What is genetic testing?

What is Genetic Testing?

Genetic testing is the process of looking for changes affecting a gene. This could mean:

  • a spelling mistake (called a mutation or pathogenic variant) in the gene itself,
  • a change in the DNA near the gene that affects how the gene works,
  • or even large changes involving chromosomes that carry many genes

When most people talk about genetic testing, they are thinking of germline genetic testing.

Germline genetic testing looks for inherited mistakes. Germ cells are eggs or sperm. If there was a mistake in the egg or sperm that made you, it will be in the DNA of every one of your cells.

DNA is found in the nucleus of a cell. Luckily, white cells have a nucleus so a simple blood test is all that's needed. Saliva or a cheek swab can also be used.

To learn more about the different types of genetic testing and what they can tell us, read on....

Mutation Search and Panel testing

A mutation search is usually the first genetic test done in an individual or a family. Today, rather than searching each gene one by one, testing is usually done via a panel of genes. So... a breast cancer panel, a colon cancer and polyposis panel or a kidney cancer panel may be used depending on the personal and/or family history.

The test checks the genes for "spelling mistakes" which mean the gene can’t do its job properly. Each gene on the panel may be checked more than 100 times!

Genetic testing is usually done first in an affected person (someone who has had a cancer) as they are the ones most likely to carry a mutation.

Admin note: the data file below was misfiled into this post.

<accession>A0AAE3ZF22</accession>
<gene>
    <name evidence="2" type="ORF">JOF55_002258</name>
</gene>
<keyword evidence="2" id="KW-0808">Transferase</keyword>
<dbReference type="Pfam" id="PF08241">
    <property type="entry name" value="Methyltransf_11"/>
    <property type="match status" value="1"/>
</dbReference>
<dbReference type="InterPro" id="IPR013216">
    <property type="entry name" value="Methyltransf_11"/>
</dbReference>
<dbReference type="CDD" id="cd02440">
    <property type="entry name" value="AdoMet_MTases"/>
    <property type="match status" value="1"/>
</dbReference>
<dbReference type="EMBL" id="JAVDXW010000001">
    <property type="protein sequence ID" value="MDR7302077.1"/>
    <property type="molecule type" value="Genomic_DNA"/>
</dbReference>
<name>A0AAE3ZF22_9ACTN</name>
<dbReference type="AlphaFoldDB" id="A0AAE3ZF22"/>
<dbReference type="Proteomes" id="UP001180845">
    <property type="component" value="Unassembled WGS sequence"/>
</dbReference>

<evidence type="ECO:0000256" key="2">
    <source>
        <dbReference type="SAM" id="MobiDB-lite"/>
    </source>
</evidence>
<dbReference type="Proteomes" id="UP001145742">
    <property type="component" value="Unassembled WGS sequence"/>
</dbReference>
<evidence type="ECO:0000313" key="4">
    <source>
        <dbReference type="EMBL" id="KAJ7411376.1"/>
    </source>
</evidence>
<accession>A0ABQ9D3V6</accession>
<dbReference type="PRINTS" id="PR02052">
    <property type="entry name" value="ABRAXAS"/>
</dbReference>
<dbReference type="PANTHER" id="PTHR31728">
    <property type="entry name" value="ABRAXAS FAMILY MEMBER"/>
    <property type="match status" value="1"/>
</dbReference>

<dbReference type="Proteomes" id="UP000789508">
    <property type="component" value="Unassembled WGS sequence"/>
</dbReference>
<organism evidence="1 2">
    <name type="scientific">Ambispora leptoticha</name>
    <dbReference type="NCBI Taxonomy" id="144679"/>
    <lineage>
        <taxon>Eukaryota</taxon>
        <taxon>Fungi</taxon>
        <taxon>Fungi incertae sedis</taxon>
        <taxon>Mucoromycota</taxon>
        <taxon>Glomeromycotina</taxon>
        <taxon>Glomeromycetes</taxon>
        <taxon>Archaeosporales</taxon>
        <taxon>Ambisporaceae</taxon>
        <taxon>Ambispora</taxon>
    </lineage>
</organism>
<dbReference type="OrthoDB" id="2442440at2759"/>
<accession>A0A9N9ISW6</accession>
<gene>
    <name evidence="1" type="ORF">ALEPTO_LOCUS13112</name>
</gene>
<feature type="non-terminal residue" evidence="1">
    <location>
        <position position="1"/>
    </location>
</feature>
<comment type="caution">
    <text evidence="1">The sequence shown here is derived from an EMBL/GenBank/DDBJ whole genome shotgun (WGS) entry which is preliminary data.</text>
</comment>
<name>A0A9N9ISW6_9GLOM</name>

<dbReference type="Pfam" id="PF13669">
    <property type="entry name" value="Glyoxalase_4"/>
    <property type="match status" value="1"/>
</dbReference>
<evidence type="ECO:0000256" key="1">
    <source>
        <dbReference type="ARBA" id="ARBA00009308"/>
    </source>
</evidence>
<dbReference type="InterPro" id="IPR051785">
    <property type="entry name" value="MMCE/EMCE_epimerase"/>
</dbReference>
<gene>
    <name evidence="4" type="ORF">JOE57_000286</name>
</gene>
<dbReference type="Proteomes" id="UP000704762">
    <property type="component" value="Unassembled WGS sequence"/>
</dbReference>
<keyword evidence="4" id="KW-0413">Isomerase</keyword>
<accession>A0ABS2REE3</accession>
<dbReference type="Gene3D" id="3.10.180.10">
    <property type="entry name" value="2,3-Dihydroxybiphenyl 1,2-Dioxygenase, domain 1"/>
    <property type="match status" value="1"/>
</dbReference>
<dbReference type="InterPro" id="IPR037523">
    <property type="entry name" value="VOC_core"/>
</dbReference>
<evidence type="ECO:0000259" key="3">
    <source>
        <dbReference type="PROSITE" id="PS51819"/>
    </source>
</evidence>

Management guidelines have been developed to reduce the risk for people with Hereditary Cancer Syndromes. You can read more about genetic mutations and the cancer syndromes they cause in our Genes section.

Finding no mutation (that is, no Class 5 or Class 4 variants) on a mutation search is called an uninformative result. The test hasn't explained that person's cancer or the cancers in the family. The old term was an inconclusive genetic test. It's not used any more as genetic testing now detects 95% to 99.5% of mistakes (and that's pretty conclusive!).

A variant of uncertain clinical significance (also known as a VUS or Class 3 variant) is a DNA change that is not yet fully understood. Here's more about variants of uncertain clinical significance.

What does the genetic test result mean?

There are 3 possible outcomes of a genetic test involving a mutation search:

  • find a mutation (a "positive" result)
  • find no mutations (an "uninformative" result)
  • or find a variant of uncertain clinical significance

Cancer cannot be inherited but cancer risk can. That's why cancers can run together in some families.

If the mutation detected via genetic testing causes more than one type of cancer or tumour, it's referred to as a Hereditary Cancer Syndrome. The cancer risk over a lifetime may be high and the cancers often occur at a younger age.

If you think that describes your family, read more about family history assessment or have a look at our Genes section to read about specific genes and the Hereditary Cancer syndromes they are associated with.